While industry groups, regulations, and politicians in Washington debate the merits of the Community Reinvestment Act, growing numbers of bankers are out in their communities making the law work.
These lenders have concluded that lending to people with low or moderate incomes can be an important, successful part of their business.
And through many of the lenders were initially prodded into action by the reinvestment act and other mandates from Washington, they say they now are motivated by a sense of social commitment and the realization that they need to find new markets in order to survive.
"It's not just the right thing to do, it is the smart thing to do in a pluralistic and highly competitive marketplace," said Richard M. Rosenberg, chairman and CEO of Bank America Corp. He made the remarks in a speech to about 300 bankers and community advocates last week.
Making an Impact
The group was in San Antonio at a conference sponsored by the Federal Reserve Bank of Dallas to trade reinvestment-act success stories and talk about the obstacles faced by lenders trying to comply with the law.
Discussions focused on a variety of initiatives that banks can undertake to make a measurable impact in the economic life of poor and moderate-income communities.
These included public-private partnerships, community development corporations, microloan programs, and special small-business lending initiatives.
"Our objective is to focus attention not on paperwork, but on ways to achieve the intent of CRA, which is lending," said Dallas Fed president Robert D. McTeer Jr.
A Showcase for Lenders
"Banks have been getting the message and they are beginning to respond," he added. "They are taking leadership roles and serving as role models for others, showing that this lending can be done without busting the bank."
Lenders at the two-day meeting showcased initiatives unique to their communities, which ranged from one-bank towns to large southwestern cities. But all of the approaches shared some common elements that could be adopted by banks everywhere.
Perhaps the most important lesson is that no reinvestment-act effort will succeed unless it is viewed as a serious, long-term, money-making strategy by everyone from CEO down to the loan officer. Viewed as merely a compliance issue, they said, such efforts are doomed to fail.
"Bankers who get into the market with a profit motive will invest the time and resources to make the right deals and ensure safety. and soundness," Mr. Rosenberg said.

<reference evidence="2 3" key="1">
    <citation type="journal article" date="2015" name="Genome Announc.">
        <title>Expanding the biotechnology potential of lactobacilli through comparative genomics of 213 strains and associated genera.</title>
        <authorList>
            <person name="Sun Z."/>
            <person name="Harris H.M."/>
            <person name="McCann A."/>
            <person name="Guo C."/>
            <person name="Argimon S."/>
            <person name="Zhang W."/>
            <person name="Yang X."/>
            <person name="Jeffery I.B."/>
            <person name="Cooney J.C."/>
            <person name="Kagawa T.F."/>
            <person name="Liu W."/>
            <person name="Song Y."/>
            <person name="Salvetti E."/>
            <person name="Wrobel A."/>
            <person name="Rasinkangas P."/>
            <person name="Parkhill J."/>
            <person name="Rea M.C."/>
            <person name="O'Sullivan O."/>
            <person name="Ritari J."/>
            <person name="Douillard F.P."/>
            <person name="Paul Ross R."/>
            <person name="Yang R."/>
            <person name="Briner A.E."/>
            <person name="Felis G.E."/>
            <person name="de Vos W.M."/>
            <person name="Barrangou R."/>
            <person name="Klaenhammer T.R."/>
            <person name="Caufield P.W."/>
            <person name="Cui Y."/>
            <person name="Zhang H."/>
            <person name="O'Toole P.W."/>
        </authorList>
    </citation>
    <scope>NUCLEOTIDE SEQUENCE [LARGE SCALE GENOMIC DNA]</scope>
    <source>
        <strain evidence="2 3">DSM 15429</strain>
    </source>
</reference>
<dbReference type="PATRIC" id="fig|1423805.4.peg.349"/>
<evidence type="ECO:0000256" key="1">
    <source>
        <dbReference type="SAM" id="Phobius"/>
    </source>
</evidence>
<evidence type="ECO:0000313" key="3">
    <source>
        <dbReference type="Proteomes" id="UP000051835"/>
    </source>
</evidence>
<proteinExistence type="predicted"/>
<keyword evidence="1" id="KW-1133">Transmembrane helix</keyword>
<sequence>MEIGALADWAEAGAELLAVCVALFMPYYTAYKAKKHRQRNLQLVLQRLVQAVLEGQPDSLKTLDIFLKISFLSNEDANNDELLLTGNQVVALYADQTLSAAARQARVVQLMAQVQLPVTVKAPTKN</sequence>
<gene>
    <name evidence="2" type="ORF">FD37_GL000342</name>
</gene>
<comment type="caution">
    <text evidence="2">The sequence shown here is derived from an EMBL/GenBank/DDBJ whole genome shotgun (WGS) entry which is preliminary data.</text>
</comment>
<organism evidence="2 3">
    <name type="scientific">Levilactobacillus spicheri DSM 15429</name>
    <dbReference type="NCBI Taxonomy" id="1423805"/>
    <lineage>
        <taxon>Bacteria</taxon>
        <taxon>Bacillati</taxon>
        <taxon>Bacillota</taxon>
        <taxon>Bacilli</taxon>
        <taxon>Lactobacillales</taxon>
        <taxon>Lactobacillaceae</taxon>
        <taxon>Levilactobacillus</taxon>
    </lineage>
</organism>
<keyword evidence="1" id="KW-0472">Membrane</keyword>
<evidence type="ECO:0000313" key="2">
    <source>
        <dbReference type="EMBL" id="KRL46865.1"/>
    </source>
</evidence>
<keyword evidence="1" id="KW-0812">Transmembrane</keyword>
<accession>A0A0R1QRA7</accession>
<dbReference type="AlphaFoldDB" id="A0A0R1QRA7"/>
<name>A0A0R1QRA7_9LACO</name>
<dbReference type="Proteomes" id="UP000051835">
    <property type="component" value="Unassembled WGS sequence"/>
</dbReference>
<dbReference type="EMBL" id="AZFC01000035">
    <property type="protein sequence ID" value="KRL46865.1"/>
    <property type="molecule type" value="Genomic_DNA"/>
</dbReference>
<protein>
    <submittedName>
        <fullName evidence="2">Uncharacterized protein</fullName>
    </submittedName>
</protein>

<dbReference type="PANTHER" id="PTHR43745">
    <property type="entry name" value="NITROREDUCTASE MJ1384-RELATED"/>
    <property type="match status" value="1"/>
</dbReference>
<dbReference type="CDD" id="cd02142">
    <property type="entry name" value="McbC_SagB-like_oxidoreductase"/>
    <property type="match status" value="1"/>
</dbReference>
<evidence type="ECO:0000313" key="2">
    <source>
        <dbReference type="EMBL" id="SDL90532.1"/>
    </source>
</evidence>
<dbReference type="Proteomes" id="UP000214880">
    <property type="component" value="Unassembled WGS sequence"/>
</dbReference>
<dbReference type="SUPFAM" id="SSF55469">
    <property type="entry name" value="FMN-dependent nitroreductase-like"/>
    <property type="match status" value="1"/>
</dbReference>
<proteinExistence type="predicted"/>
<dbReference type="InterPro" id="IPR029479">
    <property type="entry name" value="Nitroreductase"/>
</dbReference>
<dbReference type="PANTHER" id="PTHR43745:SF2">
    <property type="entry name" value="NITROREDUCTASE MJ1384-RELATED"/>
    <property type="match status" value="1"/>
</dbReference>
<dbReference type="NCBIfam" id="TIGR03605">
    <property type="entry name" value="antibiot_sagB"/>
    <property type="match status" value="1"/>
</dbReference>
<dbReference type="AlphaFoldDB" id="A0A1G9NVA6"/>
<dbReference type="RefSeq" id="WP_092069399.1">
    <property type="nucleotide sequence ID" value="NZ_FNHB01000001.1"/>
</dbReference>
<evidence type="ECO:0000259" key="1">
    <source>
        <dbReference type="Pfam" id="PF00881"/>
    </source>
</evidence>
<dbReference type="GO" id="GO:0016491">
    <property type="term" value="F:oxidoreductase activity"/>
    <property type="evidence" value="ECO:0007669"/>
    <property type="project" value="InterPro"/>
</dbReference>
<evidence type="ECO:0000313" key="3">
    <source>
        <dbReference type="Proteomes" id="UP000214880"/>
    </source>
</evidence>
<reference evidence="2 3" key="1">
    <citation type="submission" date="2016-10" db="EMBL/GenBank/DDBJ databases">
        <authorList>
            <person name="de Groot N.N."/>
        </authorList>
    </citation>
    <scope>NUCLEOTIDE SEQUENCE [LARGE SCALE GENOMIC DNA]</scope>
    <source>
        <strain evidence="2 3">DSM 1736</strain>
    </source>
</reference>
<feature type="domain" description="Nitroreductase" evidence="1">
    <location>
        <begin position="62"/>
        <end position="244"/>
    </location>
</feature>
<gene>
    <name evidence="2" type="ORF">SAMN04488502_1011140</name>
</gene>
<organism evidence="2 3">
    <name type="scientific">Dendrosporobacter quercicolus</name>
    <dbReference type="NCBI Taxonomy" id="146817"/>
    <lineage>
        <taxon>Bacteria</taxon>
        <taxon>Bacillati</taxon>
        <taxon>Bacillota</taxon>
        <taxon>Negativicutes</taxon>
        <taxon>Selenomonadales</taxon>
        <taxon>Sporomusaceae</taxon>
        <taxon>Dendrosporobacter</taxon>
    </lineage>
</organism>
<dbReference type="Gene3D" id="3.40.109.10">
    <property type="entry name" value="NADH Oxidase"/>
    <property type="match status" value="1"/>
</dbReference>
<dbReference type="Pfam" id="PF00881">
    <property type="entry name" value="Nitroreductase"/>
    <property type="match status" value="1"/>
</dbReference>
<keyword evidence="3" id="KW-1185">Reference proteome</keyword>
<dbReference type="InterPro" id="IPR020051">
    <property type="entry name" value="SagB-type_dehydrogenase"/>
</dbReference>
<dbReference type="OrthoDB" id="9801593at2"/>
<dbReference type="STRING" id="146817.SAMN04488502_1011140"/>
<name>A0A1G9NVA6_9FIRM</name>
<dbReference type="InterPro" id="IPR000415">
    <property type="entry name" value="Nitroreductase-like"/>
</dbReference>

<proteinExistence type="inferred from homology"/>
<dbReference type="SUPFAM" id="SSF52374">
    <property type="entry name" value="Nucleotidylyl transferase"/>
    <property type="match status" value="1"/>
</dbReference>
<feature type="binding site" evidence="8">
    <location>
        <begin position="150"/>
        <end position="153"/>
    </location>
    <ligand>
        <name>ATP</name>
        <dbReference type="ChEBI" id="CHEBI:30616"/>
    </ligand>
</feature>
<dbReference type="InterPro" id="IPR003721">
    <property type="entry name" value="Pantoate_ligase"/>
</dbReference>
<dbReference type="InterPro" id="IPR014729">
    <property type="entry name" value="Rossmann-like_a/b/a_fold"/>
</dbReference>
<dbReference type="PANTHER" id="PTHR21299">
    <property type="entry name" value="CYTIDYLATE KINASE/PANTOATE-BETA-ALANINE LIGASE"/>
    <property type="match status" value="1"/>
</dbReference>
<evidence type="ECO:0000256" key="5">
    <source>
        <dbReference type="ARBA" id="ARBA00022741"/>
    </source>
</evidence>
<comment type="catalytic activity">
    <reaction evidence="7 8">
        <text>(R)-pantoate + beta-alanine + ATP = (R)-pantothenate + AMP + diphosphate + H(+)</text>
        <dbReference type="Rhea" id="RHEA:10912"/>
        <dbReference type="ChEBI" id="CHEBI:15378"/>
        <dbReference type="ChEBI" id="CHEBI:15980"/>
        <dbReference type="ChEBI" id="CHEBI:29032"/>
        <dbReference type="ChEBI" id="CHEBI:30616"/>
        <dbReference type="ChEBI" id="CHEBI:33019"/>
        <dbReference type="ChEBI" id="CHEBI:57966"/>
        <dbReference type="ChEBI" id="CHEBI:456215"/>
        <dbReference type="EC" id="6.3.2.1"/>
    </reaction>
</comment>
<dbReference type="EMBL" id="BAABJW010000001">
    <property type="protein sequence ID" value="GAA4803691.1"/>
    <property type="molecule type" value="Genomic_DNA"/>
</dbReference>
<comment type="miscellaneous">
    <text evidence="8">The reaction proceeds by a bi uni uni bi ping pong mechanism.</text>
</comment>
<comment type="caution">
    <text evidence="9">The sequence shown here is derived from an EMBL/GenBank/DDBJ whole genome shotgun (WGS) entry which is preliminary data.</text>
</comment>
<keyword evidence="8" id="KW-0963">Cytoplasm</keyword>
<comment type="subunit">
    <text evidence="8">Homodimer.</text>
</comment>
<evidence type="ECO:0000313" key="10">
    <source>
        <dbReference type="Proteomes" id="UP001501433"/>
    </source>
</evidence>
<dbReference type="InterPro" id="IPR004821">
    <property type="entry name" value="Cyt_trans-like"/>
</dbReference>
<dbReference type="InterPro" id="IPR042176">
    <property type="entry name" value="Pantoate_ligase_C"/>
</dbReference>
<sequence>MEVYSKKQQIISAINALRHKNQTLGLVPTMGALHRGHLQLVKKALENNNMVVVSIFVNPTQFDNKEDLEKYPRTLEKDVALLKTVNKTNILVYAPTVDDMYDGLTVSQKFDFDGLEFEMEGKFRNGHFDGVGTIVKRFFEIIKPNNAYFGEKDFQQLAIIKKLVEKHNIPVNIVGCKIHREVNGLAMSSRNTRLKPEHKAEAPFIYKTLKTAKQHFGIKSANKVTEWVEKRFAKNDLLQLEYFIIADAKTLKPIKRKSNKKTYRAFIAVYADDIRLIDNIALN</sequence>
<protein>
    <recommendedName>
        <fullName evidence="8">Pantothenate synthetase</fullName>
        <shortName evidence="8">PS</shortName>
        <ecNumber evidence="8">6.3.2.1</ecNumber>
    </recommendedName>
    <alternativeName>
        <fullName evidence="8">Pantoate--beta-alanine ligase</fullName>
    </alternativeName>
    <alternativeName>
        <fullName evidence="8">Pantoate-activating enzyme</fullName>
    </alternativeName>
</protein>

"Those without a profit motive are unlikely to make the types of investments needed for the long-term success of a CRA program.
Many, officials of small banks said they've been doing this all along.
Charles M. Neff Jr.. president and CEO of Houston National Bank. spoke about his bank's lending to two small, minority-owned businesses, in a panel discussion called "A Bank with a Fan Club."
The borrowers were there, too, to describe the impact Mr. Neff has had on their lives.
Carol S. Chiu related that Houston National enabled her to start a tofu-production business and then expand it to a 30.000-square-foot plant with a showcase high-tech production line.
As a result, Ms. Chiu's tofu will be available beyond Texas - in Oklahoma, Georgia, and Louisiana.
"Banks with a fan club are not doing anything extraordinary," Mr. Neff said. "Even the small banks in their way can help. We can all do it our own way."
His reinvestment-act grade? "Satisfactory." "We were told, "Your loans are great, but you just don't have the paperwork to support it,'" he said.
Getting beyond the "what's going to please the regulators?" mindset to focusing on actual impact in the community can be a big breakthrough for an institution, the bankers said.
Though everyone wants an "outstanding" rating, some have gotten beyond the presumption that a "satisfactory" grade means they are only doing in average job.
That goes for not only reinvestment-act lending but also for fair-lending initiatives designed specifically to make sure banks aren't discriminating against minorities. Bankers flocked to the conference sessions on fair-lending initiatives by banks and regulators.
"Fair lending should be seen as a market opportunity," said Richard C. Walker 3d, associate director of community affairs at the Boston Fed. "If seen only as a compliance issue, you do yourself and others a disservice."
Successful lenders at the conference also stressed the importance of working closely with community groups and even other banks, to determine the needs of the community and to come up with feasible programs.
Marc Shapiro, president and CEO of Texas Commerce Banc-shares, said community partnerships and interbank initiatives have been crucial to his bank's successful move into community lending.
He described the efforts of the Chemical Banking Corp. subsidiary to develop an interbank community development bank in Houston after learning that small businesses were starving for venture capital.
Today the Houston Small Business Equity Fund has raised $7.5 million of an expected $10 million in funding. The fund is now the largest bank-led community development corporation of its kind in the country. according to Mr. Shapiro.
"We knew we could not fill this void alone, but we could do something about it working in tandem with other banks," he said.
A Premium on Creativity
Sometimes successful community lending in the end just comes down to creativity, commitment. and sheer will, industry members said.
"There's always some way to get the job done." said Donald E. Powell. chairman. president and CEO of First National Bank of Amarillo. Ultimately, bankers said they hoped that a serious, proactive approach to community lending will do more good, both now and in the future, than endless debate about the evolution of reinvestment mandates. Let's stop talking about it and just do it, they said.